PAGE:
Author: Herb Huseland
As I sit contemplating the memories of Pearl Harbor, I realize that from baby boomers on down, this was history, not a life experience. Those born after World War II were for the most part unaffected by those experiences.
I was born in March of 1938 and was seven years old when the war ended, and three and a half the day the Japanese bombed Pearl Harbor. At the age I was, not a lot of detail was retained. One, though, was: I witnessed adults running out into the streets of Seattle expecting to see bombs falling from Japanese aircrafts; that Japan did not have long range capability was ignored, even by our military.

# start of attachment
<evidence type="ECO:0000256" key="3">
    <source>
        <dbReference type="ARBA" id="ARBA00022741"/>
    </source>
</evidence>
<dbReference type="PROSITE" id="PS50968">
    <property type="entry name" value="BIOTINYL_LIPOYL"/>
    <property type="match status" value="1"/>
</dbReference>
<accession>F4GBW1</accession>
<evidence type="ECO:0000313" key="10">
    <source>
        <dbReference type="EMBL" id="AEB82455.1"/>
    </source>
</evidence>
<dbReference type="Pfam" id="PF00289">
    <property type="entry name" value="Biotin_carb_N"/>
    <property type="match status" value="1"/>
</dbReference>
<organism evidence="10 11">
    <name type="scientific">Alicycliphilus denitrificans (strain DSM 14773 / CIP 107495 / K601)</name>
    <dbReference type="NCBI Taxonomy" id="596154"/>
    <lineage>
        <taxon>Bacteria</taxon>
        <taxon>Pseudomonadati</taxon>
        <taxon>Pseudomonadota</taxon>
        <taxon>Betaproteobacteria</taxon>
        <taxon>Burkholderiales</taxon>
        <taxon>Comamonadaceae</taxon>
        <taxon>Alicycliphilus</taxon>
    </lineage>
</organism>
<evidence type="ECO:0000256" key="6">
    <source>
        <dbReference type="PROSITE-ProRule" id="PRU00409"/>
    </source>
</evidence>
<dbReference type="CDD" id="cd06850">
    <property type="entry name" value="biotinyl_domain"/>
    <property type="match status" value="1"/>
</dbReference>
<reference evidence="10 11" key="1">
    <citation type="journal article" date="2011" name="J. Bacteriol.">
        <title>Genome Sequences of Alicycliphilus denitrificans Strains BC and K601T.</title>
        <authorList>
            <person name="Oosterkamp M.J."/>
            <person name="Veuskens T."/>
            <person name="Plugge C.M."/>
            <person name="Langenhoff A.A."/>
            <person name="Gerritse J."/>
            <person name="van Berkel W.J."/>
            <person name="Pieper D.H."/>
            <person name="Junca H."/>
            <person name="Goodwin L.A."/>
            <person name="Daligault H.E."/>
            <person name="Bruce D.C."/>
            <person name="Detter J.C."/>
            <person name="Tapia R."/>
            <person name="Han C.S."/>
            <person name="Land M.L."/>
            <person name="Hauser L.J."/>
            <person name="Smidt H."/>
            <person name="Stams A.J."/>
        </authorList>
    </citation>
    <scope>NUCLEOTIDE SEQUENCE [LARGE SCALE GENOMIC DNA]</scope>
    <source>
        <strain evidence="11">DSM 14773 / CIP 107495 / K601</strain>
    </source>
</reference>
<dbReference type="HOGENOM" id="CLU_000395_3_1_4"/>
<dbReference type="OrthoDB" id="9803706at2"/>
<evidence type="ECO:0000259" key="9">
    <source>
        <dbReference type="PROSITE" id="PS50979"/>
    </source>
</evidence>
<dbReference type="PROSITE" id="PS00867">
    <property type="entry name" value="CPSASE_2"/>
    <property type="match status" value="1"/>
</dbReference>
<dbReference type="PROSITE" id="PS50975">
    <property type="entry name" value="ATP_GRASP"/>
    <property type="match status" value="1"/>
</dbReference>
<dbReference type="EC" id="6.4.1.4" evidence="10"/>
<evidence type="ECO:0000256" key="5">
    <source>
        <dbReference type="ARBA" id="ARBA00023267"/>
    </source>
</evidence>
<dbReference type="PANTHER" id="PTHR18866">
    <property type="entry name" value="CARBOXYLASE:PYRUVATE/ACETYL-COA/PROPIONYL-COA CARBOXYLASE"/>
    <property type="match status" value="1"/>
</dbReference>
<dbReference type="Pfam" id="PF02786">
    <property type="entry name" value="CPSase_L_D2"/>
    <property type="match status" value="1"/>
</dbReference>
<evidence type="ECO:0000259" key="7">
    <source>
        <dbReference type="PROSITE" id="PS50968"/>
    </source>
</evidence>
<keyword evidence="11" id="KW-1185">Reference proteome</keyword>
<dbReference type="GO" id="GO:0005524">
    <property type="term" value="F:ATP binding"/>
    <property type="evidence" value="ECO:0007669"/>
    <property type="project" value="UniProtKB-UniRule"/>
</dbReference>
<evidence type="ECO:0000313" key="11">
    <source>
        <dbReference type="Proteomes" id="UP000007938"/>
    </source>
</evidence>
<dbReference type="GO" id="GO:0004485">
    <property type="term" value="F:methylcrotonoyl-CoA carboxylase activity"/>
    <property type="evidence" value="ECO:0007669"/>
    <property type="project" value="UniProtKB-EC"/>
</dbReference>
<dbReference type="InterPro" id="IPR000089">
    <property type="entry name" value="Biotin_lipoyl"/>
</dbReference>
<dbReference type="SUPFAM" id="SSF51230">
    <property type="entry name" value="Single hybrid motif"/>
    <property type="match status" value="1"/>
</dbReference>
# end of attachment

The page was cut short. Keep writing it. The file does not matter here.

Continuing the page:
This generation, along with mine, holds 9/11 and the twin towers of New York City as an equally egregious attack, this time against civilians instead of military targets. The war against Japan ended finally, but will the war against Jihadists ever end?
There are only seven Pearl Harbor veterans left to attend their annual reunion. My generation will soon die off leaving Pearl Harbor as only an historical event, not touching many lives unless a grandfather was part of it. Still, we should remember Pearl Harbor as an example of our vulnerability.